Thinking about death and money

LONDON, ENGLAND - FEBRUARY 25: Author and euth...
Sir Terry Pratchett

Neither of which are actually too jolly.    I just finished watching “Choosing to Die,” Sir Terry Pratchett‘s short film on his search for the answers to the questions “When?” and “How?”  He interviews several people in the course of the film, two of whom have chosen assisted death in Switzerland, and one who has chosen a hospice.  It seems to me that the two men who do go through with the process of assisted dying — one actually on camera — end up being more memorable than the man who chose hospice care, and I think there’s a reason for that.  I have the sense that Sir Terry has already made up his mind that to end in a hospice is not what he wants.  Fair enough, I say, but in that case I really believe he should never have included the interview.  You can feel his opposition to what he’s hearing and seeing, and I don’t believe that serves him well if he’s trying to prove that he’s being open-minded about the options.

All things considered, it’s a hard film to watch, not so much because of the deaths, but because of the people who are involved; the families, the doctors, the assistants, and Sir Terry’s own writing assistant who is clearly not sanguine about the suicide option.   Oddly, thinking about the two men who do go through with their suicides in the course of the film, and there’s almost a blank where there should be some sort of emotion, as if by virtue of the fact that they have made an absolute decision, they have already ceased to exist.  Or perhaps it’s just that having been the one left behind a number of times now, I have far more feeling for those who, like me, had to say good-bye.

On the money front — yes I’m tired of talking about death; you can only do so much of it before it rolls over you like one of those cartoon boulders — things are still tight, so I opted to join a group which purports to show how to earn money writing copy.  It’s well spoken of, so I didn’t have any hesitation in paying the money upfront.  But so far there aren’t that many jobs that I felt right applying for because I don’t have a lot of experience in the areas where the prospective employers want experience.  Or they’re full-time jobs.  Or they’re not remote jobs; and I can’t hop around from city to city doing part-time or freelance work.  Still, it’s worth a look.  Fiction isn’t paying all that well right now.  I’ve decided that after the first of the year I’m going to be sending some work to an agent to see if there isn’t some option beyond trying to sell books with my terrible promotion skills.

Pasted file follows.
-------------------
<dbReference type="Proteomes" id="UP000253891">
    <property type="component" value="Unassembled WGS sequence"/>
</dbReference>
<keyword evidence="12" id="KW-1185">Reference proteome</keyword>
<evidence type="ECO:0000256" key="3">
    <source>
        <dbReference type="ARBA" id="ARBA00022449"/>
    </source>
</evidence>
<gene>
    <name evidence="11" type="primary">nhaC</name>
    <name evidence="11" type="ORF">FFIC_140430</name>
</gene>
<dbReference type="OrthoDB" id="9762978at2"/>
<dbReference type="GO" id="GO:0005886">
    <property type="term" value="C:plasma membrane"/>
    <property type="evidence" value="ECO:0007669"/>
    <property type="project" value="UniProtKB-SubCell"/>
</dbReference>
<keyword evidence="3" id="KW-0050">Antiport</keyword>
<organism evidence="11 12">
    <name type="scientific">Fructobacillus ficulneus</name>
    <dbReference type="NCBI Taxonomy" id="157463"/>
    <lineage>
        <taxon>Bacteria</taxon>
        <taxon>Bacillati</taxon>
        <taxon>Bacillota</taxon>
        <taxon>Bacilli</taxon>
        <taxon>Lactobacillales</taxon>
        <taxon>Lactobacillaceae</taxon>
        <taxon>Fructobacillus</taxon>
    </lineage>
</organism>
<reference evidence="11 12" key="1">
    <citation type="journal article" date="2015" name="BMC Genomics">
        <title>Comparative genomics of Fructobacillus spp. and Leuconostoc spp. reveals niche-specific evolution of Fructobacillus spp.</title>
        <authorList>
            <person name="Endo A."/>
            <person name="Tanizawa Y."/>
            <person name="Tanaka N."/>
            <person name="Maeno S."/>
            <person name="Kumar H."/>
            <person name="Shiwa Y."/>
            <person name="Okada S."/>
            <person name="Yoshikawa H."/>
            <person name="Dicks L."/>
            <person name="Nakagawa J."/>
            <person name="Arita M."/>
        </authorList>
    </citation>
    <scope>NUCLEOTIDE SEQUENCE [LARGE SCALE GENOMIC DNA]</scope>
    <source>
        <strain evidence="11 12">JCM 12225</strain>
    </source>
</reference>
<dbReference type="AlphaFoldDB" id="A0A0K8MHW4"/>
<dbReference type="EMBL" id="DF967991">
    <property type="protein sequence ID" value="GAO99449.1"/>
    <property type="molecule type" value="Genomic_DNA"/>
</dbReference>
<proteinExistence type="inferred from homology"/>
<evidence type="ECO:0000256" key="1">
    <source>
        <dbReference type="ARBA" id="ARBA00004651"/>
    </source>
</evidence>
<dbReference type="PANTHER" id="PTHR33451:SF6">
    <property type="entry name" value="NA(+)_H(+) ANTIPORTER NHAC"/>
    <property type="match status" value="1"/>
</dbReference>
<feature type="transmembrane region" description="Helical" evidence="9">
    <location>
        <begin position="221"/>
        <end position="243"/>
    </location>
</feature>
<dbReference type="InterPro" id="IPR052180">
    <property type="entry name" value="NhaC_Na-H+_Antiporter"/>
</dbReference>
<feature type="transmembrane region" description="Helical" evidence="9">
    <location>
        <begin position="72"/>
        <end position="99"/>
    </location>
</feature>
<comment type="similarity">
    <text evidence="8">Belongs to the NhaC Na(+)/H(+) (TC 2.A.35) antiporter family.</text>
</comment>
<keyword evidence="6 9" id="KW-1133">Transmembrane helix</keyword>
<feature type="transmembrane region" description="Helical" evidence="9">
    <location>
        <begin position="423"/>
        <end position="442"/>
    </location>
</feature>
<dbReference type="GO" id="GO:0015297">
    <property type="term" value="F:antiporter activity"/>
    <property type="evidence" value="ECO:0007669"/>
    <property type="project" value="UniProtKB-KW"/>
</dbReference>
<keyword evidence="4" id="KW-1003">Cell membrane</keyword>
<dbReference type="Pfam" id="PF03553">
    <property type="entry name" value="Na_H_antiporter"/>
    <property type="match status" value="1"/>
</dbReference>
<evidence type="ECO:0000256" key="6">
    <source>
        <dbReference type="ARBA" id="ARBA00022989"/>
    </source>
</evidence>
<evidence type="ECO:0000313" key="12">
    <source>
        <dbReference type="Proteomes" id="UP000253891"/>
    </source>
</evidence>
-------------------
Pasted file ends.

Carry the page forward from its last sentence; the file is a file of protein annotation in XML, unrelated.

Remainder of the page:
Tomorrow I’m taking about $270 worth of DVDs to the UPS store to ship off to Amazon.com.  They do trade-ins on a lot of merchandise, and it’ll let me pay for Xmas without taking any money out of the bank.  I’ve also got an appointment to see a gal in my Alderman’s office (I have a great Alderman with a lot of political clout.) who is going to help me with my property tax issues.

As Glinda says, “Every little bit helps.”  I need to remember that.

 

 

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